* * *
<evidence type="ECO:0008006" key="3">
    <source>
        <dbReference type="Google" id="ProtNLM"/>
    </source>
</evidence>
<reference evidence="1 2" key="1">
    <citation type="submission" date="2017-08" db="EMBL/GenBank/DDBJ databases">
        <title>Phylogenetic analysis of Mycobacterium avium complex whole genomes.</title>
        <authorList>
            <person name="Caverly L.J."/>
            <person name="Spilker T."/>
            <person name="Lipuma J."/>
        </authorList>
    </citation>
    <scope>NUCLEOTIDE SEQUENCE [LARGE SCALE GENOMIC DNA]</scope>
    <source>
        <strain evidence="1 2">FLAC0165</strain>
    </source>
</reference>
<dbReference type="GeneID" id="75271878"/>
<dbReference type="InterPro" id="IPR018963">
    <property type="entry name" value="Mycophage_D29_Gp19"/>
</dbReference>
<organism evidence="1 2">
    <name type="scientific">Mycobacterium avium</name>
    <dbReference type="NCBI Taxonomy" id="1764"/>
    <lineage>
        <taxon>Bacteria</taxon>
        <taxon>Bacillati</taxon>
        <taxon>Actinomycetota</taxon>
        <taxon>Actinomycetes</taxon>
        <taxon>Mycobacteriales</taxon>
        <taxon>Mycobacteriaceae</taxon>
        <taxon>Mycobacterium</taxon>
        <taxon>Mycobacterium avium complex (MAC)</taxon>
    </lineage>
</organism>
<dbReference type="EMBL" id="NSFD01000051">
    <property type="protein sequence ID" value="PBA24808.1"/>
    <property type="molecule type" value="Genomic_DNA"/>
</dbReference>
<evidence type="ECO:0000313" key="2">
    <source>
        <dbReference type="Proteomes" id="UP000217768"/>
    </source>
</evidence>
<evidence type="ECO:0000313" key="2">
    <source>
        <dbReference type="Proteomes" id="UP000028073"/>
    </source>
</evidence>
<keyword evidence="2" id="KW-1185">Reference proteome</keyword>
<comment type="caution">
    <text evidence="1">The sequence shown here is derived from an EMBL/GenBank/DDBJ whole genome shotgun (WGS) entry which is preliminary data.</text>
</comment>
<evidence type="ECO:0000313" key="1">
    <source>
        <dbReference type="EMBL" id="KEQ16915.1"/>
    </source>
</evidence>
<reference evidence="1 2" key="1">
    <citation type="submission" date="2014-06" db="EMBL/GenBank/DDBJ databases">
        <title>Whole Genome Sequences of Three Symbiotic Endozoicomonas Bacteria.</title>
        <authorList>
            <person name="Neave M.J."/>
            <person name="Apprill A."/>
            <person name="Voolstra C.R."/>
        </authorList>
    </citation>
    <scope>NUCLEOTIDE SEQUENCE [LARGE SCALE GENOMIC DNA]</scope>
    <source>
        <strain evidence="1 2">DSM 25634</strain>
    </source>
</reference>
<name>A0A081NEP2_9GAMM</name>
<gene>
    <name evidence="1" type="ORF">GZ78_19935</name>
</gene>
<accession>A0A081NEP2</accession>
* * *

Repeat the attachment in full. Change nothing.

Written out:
<evidence type="ECO:0008006" key="3">
    <source>
        <dbReference type="Google" id="ProtNLM"/>
    </source>
</evidence>
<reference evidence="1 2" key="1">
    <citation type="submission" date="2017-08" db="EMBL/GenBank/DDBJ databases">
        <title>Phylogenetic analysis of Mycobacterium avium complex whole genomes.</title>
        <authorList>
            <person name="Caverly L.J."/>
            <person name="Spilker T."/>
            <person name="Lipuma J."/>
        </authorList>
    </citation>
    <scope>NUCLEOTIDE SEQUENCE [LARGE SCALE GENOMIC DNA]</scope>
    <source>
        <strain evidence="1 2">FLAC0165</strain>
    </source>
</reference>
<dbReference type="GeneID" id="75271878"/>
<dbReference type="InterPro" id="IPR018963">
    <property type="entry name" value="Mycophage_D29_Gp19"/>
</dbReference>
<organism evidence="1 2">
    <name type="scientific">Mycobacterium avium</name>
    <dbReference type="NCBI Taxonomy" id="1764"/>
    <lineage>
        <taxon>Bacteria</taxon>
        <taxon>Bacillati</taxon>
        <taxon>Actinomycetota</taxon>
        <taxon>Actinomycetes</taxon>
        <taxon>Mycobacteriales</taxon>
        <taxon>Mycobacteriaceae</taxon>
        <taxon>Mycobacterium</taxon>
        <taxon>Mycobacterium avium complex (MAC)</taxon>
    </lineage>
</organism>
<dbReference type="EMBL" id="NSFD01000051">
    <property type="protein sequence ID" value="PBA24808.1"/>
    <property type="molecule type" value="Genomic_DNA"/>
</dbReference>
<evidence type="ECO:0000313" key="2">
    <source>
        <dbReference type="Proteomes" id="UP000217768"/>
    </source>
</evidence>
<evidence type="ECO:0000313" key="2">
    <source>
        <dbReference type="Proteomes" id="UP000028073"/>
    </source>
</evidence>
<keyword evidence="2" id="KW-1185">Reference proteome</keyword>
<comment type="caution">
    <text evidence="1">The sequence shown here is derived from an EMBL/GenBank/DDBJ whole genome shotgun (WGS) entry which is preliminary data.</text>
</comment>
<evidence type="ECO:0000313" key="1">
    <source>
        <dbReference type="EMBL" id="KEQ16915.1"/>
    </source>
</evidence>
<reference evidence="1 2" key="1">
    <citation type="submission" date="2014-06" db="EMBL/GenBank/DDBJ databases">
        <title>Whole Genome Sequences of Three Symbiotic Endozoicomonas Bacteria.</title>
        <authorList>
            <person name="Neave M.J."/>
            <person name="Apprill A."/>
            <person name="Voolstra C.R."/>
        </authorList>
    </citation>
    <scope>NUCLEOTIDE SEQUENCE [LARGE SCALE GENOMIC DNA]</scope>
    <source>
        <strain evidence="1 2">DSM 25634</strain>
    </source>
</reference>
<name>A0A081NEP2_9GAMM</name>
<gene>
    <name evidence="1" type="ORF">GZ78_19935</name>
</gene>
<accession>A0A081NEP2</accession>